What are "iterable", "iterator", and "iteration" in Python? How are they defined?
Iteration is a general term for taking each item of something, one after another. Any time you use a loop, explicit or implicit, to go over a group of items, that is iteration.
In Python, iterable and iterator have specific meanings.
An iterable is an object that has an
__iter__ method which returns an iterator, or which defines a
__getitem__ method that can take sequential indexes starting from zero (and raises an
IndexError when the indexes are no longer valid). So an iterable is an object that you can get an iterator from.
An iterator is an object with a
next (Python 2) or
__next__ (Python 3) method.
Whenever you use a
for loop, or
map, or a list comprehension, etc. in Python, the
next method is called automatically to get each item from the iterator, thus going through the process of iteration.
A good place to start learning would be the iterators section of the tutorial and the iterator types section of the standard types page. After you understand the basics, try the iterators section of the Functional Programming HOWTO.
Here's the explanation I use in teaching Python classes:
An ITERABLE is:
- anything that can be looped over (i.e. you can loop over a string or file) or
- anything that can appear on the right-side of a for-loop:
for x in iterable: ...or
- anything you can call with
iter()that will return an ITERATOR:
- an object that defines
__iter__that returns a fresh ITERATOR, or it may have a
__getitem__method suitable for indexed lookup.
An ITERATOR is an object:
- with state that remembers where it is during iteration,
- with a
- returns the next value in the iteration
- updates the state to point at the next value
- signals when it is done by raising
- and that is self-iterable (meaning that it has an
__iter__method that returns
__next__method in Python 3 is spelt
nextin Python 2, and
- The builtin function
next()calls that method on the object passed to it.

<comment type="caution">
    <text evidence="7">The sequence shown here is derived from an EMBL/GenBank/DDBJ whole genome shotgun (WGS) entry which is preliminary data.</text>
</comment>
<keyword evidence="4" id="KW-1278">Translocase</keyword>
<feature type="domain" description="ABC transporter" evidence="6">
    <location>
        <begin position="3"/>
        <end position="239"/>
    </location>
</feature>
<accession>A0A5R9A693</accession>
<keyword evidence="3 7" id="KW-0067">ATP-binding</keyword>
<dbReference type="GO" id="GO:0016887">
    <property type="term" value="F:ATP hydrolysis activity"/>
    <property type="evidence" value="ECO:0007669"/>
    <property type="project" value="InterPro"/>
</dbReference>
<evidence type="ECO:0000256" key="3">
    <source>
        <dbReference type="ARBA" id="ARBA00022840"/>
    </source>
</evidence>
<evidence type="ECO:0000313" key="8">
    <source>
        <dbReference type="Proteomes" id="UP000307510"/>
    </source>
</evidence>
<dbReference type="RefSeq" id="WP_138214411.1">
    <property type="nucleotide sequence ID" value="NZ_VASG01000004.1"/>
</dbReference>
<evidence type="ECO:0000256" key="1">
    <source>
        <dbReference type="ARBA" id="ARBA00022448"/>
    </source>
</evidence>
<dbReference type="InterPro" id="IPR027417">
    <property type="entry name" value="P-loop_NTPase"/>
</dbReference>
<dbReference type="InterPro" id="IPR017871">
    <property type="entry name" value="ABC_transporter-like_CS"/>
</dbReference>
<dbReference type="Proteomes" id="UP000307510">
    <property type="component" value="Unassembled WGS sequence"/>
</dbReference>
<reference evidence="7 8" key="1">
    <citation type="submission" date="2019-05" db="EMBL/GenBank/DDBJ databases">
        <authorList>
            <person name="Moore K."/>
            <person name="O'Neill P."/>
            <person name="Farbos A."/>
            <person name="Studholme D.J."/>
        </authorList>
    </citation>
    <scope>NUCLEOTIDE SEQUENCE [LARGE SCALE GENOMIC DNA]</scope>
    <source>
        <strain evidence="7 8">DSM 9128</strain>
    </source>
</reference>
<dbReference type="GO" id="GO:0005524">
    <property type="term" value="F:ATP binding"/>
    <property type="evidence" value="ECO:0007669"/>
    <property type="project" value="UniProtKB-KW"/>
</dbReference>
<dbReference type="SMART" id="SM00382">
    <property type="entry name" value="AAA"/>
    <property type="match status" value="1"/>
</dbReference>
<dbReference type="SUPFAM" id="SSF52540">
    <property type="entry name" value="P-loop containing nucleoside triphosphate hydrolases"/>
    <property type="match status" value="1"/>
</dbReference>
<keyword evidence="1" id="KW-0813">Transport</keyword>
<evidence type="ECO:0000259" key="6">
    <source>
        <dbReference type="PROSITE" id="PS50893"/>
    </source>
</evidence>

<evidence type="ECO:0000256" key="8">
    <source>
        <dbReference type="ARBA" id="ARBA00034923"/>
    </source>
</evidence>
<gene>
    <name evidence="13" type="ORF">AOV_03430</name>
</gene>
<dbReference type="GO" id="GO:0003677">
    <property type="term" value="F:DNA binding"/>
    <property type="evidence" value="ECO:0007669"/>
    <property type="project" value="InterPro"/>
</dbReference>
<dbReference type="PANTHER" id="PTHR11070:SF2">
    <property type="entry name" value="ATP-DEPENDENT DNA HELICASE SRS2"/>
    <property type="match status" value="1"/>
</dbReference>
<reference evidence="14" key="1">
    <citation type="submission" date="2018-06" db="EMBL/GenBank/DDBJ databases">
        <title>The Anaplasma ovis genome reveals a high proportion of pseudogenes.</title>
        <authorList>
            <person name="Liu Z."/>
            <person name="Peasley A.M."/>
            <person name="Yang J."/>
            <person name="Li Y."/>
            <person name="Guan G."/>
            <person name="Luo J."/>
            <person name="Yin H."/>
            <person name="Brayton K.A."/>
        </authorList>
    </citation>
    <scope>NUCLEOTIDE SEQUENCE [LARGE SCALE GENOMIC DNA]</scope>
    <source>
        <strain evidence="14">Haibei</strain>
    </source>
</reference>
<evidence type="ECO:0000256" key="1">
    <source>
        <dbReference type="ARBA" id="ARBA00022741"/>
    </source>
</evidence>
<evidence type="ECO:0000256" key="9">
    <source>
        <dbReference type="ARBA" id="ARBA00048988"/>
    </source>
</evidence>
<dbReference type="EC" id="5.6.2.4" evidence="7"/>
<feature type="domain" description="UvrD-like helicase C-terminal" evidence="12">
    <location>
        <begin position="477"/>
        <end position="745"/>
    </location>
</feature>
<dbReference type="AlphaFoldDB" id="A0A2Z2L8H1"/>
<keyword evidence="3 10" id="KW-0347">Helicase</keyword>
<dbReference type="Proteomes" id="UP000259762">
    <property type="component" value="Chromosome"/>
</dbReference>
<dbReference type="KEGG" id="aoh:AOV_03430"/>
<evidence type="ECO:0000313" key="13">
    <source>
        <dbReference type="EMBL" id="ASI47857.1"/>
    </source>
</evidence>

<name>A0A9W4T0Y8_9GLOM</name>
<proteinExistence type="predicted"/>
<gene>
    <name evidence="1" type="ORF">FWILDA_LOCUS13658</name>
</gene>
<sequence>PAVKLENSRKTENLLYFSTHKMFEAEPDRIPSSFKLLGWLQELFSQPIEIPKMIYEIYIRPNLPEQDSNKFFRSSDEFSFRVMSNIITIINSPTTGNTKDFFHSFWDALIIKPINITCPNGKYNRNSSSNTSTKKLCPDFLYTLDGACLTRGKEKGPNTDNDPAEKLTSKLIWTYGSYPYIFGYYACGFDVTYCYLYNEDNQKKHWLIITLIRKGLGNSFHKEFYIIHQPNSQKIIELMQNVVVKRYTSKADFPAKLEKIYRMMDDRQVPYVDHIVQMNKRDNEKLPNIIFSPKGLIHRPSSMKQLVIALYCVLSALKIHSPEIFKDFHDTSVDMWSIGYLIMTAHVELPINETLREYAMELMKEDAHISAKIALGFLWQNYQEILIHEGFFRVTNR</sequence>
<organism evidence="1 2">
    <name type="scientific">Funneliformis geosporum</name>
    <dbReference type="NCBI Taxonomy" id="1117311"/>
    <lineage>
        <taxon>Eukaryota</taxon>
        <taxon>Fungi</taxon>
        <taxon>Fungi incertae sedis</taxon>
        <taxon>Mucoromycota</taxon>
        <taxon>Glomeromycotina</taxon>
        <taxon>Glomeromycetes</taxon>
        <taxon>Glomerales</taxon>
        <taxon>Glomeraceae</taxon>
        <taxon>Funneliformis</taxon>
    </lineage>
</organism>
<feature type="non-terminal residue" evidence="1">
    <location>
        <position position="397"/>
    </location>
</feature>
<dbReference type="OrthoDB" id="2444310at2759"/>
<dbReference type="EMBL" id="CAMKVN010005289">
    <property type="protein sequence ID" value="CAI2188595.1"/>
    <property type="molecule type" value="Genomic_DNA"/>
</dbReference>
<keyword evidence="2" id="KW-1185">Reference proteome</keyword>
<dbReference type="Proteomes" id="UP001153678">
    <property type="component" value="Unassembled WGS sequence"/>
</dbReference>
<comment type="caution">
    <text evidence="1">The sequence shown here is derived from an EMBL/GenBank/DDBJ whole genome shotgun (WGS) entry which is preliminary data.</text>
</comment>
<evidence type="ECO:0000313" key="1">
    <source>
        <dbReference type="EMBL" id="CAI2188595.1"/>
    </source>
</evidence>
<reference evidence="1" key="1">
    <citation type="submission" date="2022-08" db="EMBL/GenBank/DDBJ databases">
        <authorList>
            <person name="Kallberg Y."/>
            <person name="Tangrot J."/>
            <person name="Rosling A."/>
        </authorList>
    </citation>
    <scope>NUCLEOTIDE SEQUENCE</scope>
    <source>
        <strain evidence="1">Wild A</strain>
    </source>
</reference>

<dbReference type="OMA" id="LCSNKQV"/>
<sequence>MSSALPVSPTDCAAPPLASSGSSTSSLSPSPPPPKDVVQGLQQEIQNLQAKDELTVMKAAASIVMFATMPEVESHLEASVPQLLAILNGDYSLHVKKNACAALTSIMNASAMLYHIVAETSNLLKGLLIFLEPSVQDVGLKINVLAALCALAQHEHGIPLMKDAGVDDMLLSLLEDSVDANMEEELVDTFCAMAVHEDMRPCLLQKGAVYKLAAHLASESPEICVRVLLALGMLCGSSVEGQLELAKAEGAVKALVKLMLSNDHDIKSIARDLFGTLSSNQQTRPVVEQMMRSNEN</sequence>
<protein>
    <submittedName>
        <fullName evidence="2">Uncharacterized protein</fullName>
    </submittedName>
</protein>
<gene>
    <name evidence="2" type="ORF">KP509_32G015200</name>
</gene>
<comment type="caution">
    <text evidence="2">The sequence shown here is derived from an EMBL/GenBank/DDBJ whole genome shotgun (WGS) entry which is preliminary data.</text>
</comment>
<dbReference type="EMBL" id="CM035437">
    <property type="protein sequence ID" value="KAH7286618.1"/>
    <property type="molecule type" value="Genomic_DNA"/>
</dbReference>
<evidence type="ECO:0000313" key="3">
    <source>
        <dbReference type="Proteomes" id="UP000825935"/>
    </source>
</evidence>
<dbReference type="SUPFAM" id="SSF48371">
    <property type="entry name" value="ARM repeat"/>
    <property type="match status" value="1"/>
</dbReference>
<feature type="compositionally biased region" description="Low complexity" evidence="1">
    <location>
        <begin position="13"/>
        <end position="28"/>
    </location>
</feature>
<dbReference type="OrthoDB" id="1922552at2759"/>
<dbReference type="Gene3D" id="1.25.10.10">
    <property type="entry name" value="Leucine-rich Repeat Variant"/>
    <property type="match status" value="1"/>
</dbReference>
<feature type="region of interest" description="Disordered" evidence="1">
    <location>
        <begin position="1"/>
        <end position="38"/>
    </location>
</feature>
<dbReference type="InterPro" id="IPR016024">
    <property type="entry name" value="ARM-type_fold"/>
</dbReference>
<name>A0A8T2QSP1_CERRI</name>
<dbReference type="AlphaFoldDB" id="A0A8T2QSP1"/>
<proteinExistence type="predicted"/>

>>> s = 'cat' # s is an ITERABLE # s is a str object that is immutable # s has no state # s has a __getitem__() method >>> t = iter(s) # t is an ITERATOR # t has state (it starts by pointing at the "c" # t has a next() method and an __iter__() method >>> next(t) # the next() function returns the next value and advances the state 'c' >>> next(t) # the next() function returns the next value and advances 'a' >>> next(t) # the next() function returns the next value and advances 't' >>> next(t) # next() raises StopIteration to signal that iteration is complete Traceback (most recent call last): ... StopIteration >>> iter(t) is t # the iterator is self-iterable
The above answers are great, but as most of what I've seen, don't stress the distinction enough for people like me.
Also, people tend to get "too Pythonic" by putting definitions like "X is an object that has
__foo__() method" before. Such definitions are correct--they are based on duck-typing philosophy, but the focus on methods tends to get between when trying to understand the concept in its simplicity.
So I add my version.
In natural language,
- iteration is the process of taking one element at a time in a row of elements.
iterable is an object that is, well, iterable, which simply put, means that it can be used in iteration, e.g. with a
forloop. How? By using iterator. I'll explain below.
... while iterator is an object that defines how to actually do the iteration--specifically what is the next element. That's why it must have
Iterators are themselves also iterable, with the distinction that their
__iter__() method returns the same object (
self), regardless of whether or not its items have been consumed by previous calls to
So what does Python interpreter think when it sees
for x in obj: statement?
forloop. Looks like a job for an iterator... Let's get one. ... There's this
objguy, so let's ask him.
obj, do you have your iterator?" (... calls
iter(obj), which calls
obj.__iter__(), which happily hands out a shiny new iterator
OK, that was easy... Let's start iterating then. (
x = _i.next()...